Status of the OSPAR Network of Marine Protected Areas in 2019
Protection of marine biodiversity and ecosystems
A network of marine protected areas (MPAs) should be established, which is ecologically coherent by 2012, includes sites representative of all biogeographic regions in the OSPAR maritime area, is consistent with the Convention on Biological Diversity (CBD) target for effectively conserved marine and coastal ecological regions, and is well managed by 2016.
Specific questions addressed
How extensive is the OSPAR Network of MPAs?
Is the network ecologically coherent?
Is the network well managed?
How are we progressing towards the CBD target?
Since 2005, all 12 Contracting Parties (CPs) bordering the North-East Atlantic have nominated sites to the OSPAR Network of MPAs both in their national waters as well as collectively in areas beyond national jurisdiction. By the end of 2019, the network comprises 550 MPAs with a total surface area of 873,399 km2 or 6.4 % of the OSPAR Maritime Area1 .
Good coverage of national waters
A total of 543 MPAs are situated within national waters of CPs. Most sites have been designated in territorial waters with 19.8 % of the area covered by OSPAR MPAs2 and far less in Exclusive Economic Zones where 2.8 % of the area is covered by OSPAR MPAs. The OSPAR maritime area beyond the limits of national EEZs holds 10 OSPAR MPAs, covering 8.9 % of this area.
Distribution across the OSPAR Regions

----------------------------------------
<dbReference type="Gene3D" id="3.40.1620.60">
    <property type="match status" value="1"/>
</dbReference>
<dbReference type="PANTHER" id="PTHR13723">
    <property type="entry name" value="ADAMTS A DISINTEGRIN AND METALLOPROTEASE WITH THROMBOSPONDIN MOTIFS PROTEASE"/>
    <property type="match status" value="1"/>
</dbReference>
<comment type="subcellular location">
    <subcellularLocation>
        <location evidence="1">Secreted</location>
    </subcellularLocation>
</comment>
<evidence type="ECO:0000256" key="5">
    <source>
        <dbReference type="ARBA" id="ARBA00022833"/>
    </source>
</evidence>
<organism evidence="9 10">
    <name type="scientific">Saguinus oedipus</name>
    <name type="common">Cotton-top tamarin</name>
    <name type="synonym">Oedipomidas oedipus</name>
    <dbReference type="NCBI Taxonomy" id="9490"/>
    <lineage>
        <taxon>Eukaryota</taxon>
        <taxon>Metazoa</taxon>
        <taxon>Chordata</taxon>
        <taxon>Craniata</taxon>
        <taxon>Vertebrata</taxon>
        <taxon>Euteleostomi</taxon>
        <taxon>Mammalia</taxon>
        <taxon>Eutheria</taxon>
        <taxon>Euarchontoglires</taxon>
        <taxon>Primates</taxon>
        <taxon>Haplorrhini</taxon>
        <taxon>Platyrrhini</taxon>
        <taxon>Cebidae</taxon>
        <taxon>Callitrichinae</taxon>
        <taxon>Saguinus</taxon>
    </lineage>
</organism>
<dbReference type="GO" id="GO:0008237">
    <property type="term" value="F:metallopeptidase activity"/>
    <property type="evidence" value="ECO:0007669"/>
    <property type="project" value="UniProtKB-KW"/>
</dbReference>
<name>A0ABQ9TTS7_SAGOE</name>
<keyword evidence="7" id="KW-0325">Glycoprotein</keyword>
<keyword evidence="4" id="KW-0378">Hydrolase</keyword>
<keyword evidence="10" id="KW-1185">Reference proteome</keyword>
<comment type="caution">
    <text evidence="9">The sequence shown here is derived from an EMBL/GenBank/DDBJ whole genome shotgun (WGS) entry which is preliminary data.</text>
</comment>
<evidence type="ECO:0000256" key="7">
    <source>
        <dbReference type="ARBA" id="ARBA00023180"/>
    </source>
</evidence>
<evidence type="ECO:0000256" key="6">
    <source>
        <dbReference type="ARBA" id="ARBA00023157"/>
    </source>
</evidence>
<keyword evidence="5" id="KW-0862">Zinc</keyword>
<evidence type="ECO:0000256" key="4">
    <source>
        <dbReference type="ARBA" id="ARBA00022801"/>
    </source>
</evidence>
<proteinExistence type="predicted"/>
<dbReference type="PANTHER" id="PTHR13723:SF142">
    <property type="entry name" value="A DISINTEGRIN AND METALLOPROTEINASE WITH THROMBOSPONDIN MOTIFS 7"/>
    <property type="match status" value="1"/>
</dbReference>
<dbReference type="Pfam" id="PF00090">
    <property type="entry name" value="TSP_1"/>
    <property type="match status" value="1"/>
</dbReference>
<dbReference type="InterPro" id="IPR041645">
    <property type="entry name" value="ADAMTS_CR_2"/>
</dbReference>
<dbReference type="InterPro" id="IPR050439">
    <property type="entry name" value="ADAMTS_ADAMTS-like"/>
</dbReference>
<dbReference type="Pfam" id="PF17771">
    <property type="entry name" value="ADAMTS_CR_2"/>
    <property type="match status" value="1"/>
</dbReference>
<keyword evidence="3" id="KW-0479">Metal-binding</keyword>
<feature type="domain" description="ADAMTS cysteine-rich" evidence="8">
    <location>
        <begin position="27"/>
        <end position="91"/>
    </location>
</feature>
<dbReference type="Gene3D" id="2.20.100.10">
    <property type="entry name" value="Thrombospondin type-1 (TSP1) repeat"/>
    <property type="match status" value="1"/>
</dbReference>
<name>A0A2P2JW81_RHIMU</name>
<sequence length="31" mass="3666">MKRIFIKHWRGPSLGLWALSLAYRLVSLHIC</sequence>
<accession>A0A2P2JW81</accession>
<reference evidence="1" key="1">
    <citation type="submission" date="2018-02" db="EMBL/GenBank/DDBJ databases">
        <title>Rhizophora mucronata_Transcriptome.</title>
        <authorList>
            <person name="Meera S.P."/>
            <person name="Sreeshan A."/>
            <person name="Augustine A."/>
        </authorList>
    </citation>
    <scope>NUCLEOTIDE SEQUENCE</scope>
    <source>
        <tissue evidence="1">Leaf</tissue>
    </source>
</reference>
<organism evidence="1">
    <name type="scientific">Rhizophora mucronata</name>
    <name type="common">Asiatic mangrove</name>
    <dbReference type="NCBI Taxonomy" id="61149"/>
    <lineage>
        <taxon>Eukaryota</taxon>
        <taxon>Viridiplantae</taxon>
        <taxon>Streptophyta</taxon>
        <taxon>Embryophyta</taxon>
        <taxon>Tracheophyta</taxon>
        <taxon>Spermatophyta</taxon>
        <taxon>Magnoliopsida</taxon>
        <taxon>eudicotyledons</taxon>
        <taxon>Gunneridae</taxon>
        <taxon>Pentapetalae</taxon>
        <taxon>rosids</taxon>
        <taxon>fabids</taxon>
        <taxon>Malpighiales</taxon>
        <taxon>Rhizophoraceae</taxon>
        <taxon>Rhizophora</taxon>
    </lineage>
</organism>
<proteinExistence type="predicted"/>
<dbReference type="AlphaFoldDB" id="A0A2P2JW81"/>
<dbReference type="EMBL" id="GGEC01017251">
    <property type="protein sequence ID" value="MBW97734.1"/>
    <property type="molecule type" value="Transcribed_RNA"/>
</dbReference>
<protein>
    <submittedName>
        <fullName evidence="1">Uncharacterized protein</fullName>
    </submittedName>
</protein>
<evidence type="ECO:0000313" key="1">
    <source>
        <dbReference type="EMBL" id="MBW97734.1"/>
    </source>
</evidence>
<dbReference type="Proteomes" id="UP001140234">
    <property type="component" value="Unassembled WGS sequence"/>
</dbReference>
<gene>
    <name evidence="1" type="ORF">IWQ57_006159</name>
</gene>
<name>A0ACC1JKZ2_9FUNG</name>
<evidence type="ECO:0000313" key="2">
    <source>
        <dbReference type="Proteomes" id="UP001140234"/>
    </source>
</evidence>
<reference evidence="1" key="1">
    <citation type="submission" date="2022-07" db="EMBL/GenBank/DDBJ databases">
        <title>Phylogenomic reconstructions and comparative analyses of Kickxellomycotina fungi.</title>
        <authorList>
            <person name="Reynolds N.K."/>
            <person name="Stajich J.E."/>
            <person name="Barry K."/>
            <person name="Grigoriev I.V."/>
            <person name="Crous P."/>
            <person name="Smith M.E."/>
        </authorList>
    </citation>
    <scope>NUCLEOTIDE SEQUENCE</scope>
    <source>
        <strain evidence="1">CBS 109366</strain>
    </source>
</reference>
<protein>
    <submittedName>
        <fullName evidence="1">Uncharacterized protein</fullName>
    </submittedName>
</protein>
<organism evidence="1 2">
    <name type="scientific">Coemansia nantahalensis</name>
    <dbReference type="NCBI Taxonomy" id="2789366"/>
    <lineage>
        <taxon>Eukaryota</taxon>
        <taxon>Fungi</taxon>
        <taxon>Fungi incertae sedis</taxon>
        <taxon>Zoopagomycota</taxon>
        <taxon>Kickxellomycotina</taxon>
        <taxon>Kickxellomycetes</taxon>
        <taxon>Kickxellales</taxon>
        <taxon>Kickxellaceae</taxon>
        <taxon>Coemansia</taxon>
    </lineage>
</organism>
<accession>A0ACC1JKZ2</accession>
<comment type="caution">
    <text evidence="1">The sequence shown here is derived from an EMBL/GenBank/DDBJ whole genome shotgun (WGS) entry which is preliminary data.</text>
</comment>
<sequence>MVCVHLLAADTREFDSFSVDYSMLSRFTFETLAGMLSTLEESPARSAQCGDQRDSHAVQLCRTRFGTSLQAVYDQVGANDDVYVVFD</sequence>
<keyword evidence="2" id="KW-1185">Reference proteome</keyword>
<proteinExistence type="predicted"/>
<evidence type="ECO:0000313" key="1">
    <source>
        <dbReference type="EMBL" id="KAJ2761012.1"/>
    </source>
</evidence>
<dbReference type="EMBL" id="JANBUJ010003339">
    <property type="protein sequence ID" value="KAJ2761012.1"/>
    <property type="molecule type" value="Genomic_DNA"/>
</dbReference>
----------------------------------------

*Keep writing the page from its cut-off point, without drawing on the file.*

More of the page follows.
OSPAR MPAs are currently distributed unevenly across the five OSPAR Regions (Figure 1). The Greater North Sea (Region II), the Celtic Seas (Region III) and the Wider Atlantic (Region V) are the best represented OSPAR Regions with 18.9 %, 17.1 % and 8.3 % coverage, respectively. While coverage of the Bay of Biscay and Iberian Coast (Region IV) is at 5.9 %, the Arctic Waters (Region I) show the lowest coverage with 1.9 % of the area being OSPAR MPAs.
Ecological coherence of the OSPAR Network of MPAs
Despite good progress, the OSPAR MPA network cannot yet be considered ecologically coherent. Although the OSPAR MPA network is well distributed in the Greater North Sea (Region II) and Celtic Seas (Region III), substantial gaps remain in particular in Arctic Waters (Region I) and the Wider Atlantic (Region V). Further work is also required to ensure that habitats and species considered by OSPAR to be at risk are adequately protected within the MPA network. However, the network has a good representation of several biogeographic regions within the North-East Atlantic, which is one of the requirements for ecological coherence (Table 1). Data deficiencies and the lack of a feasible methodology currently hamper a sophisticated eco-coherence assessment but efforts are being made to solve these issues.
|Benthic Dinter biogeographic provinces*
|Percentage covered by MPAs (%)
|Lusitanean - cool
|Lusitanean - Boreal
|Norwegian Coast – Skagerrak
*According to the classification by Dinter 2001 (Dinter, W. 2001. Biogeography of the OSPAR Maritime Area. German Federal Agency for Nature Conservation, Bonn, 167 pp).
Management of the OSPAR Network of MPAs